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NCJRS Abstract

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NCJ Number: 193489 Find in a Library
Title: Spatial Analysis of American Police Killed in the Line of Duty (From Atlas of Crime: Mapping the Criminal Landscape, P 212-220, 2000, Linda S. Turnbull, Elaine Hallisey Hendrix, eds, et al., -- See NCJ-193465
Author(s): Robert J. Kaminski; Eric S. Jefferis; Chanchalat Chanhatasilpa
Date Published: 2000
Page Count: 9
Sponsoring Agency: Oryx Press
Phoenix, AZ 85012
Sale Source: Oryx Press
4041 North Central at Indian School Road
Phoenix, AZ 85012
United States of America
Type: Report (Study/Research)
Format: Book (Hardbound)
Language: English
Country: United States of America
Annotation: This chapter focuses on the felonious killings and accidental deaths of police.
Abstract: It is difficult to conclude with any degree of certainty which factors are or are not associated with the risk of American State and local law enforcement officers being killed in the line of duty. The hypothesis is that the southern United States, because it has an unusually high rate of homicides in the general population, would have a higher risk of officers being killed feloniously in the line of duty. The data on line-of-duty deaths come from the Public Safety Officers’ Benefits program. For the period of 1985 to 1997, 1,478 line-of-duty death cases were filed with the program eligible for benefits: 745 of these involved intentional killings of officers, while the remaining 733 were accidental line-of-duty deaths. The data were geocoded by zip code and then aggregated to the county level using the ArcView-GIS package. Results indicated that metropolitan areas, such as New York, Los Angeles, and Chicago tended to experience the most fatalities. When showing the number of felonious killings standardized by the county population, the southern region appeared to have an unusually high mortality rate compared to the rest of the nation. The overall distribution of accidental deaths of officers appears more evenly dispersed than the incidents of felonious killing, but again, urban areas tend to experience more accidental deaths. When standardized by county population, the south and counties in the mountainous West appeared to experience the highest accidental mortality rates. The spatial scan statistic (SaTScan) provides a more sophisticated analytical method to determine whether apparent clusters are real or whether they could have occurred by chance alone. Approximate locations of four statistically significant clusters were identified during each analysis. The analysis identified New York County (Manhattan) as the most likely cluster for felonious killings. The southern region was identified as the most likely cluster for accidental deaths. The results of these analyses suggest those areas other than the South also present significant risk to officers in terms of being killed feloniously. 7 figures, 14 notes, 46 references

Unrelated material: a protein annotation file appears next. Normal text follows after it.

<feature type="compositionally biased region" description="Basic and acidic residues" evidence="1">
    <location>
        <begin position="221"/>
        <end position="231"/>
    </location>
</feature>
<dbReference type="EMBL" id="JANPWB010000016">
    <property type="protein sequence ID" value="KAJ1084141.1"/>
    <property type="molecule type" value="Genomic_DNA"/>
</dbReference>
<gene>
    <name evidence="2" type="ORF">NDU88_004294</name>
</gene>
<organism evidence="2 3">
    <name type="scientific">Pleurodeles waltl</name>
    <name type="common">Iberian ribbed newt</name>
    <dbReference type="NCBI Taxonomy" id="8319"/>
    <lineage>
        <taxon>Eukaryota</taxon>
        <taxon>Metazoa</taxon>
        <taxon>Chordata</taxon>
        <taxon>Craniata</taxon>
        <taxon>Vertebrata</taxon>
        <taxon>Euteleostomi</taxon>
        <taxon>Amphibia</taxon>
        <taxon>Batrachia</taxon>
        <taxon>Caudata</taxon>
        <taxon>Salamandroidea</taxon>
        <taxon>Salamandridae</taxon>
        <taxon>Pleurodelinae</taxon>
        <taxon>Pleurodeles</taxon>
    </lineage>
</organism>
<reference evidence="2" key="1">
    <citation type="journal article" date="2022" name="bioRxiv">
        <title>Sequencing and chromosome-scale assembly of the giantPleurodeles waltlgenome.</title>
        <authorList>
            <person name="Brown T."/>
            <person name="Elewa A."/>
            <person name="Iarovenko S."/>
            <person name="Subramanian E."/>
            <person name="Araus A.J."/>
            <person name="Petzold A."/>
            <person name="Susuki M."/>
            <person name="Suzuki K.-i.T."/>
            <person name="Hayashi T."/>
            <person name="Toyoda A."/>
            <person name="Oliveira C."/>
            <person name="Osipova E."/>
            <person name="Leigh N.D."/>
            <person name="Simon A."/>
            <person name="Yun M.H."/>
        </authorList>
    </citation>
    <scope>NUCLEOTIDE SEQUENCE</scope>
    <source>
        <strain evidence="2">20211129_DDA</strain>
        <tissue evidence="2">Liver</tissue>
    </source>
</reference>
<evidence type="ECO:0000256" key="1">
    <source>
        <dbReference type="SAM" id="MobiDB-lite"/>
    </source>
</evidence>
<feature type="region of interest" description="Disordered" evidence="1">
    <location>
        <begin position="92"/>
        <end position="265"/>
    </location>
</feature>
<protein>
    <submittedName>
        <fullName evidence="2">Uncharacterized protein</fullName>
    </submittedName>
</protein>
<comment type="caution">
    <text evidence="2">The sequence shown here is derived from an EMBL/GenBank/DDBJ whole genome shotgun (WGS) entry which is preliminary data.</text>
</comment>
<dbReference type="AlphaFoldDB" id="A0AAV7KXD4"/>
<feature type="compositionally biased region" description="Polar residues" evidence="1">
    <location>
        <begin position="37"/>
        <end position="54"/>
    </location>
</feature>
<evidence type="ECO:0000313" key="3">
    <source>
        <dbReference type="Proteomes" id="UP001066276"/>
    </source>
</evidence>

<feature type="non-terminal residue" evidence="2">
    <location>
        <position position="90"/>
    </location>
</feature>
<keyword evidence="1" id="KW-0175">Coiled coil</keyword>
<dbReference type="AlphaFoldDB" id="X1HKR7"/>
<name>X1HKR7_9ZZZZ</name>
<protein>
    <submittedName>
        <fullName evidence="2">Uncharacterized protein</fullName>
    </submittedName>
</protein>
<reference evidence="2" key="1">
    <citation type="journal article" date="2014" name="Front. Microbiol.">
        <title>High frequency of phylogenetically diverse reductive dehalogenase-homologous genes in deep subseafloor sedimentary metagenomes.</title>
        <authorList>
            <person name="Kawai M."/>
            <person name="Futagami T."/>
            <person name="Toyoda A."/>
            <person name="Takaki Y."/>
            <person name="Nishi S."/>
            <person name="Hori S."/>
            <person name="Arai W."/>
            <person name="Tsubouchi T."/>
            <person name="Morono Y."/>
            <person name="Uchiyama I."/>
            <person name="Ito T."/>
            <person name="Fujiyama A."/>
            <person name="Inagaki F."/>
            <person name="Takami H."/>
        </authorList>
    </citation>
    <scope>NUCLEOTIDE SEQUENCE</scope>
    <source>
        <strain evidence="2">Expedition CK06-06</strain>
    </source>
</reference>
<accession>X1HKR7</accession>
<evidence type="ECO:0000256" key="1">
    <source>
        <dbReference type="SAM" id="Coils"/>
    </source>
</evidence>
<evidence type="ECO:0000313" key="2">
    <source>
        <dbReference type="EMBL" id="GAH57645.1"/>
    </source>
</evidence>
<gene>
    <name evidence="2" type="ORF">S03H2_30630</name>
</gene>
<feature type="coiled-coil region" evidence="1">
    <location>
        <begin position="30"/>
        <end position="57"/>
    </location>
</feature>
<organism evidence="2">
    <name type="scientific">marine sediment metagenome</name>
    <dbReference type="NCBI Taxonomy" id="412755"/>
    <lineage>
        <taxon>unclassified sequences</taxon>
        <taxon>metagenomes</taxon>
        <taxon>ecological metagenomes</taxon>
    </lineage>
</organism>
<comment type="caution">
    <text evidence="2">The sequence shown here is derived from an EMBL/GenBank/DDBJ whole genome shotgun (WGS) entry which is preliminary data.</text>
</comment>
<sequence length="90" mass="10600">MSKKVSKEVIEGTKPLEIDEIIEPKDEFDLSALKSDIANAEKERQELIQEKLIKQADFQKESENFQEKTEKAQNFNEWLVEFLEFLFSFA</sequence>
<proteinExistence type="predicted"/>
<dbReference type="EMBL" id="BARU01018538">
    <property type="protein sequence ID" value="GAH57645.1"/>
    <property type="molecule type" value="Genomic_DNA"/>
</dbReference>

Main Term(s): Geographic distribution of crime; Police deaths
Index Term(s): Assaults on police; Crime patterns; Demographic analysis of crime; Fatalities; Homicide trends; Police safety
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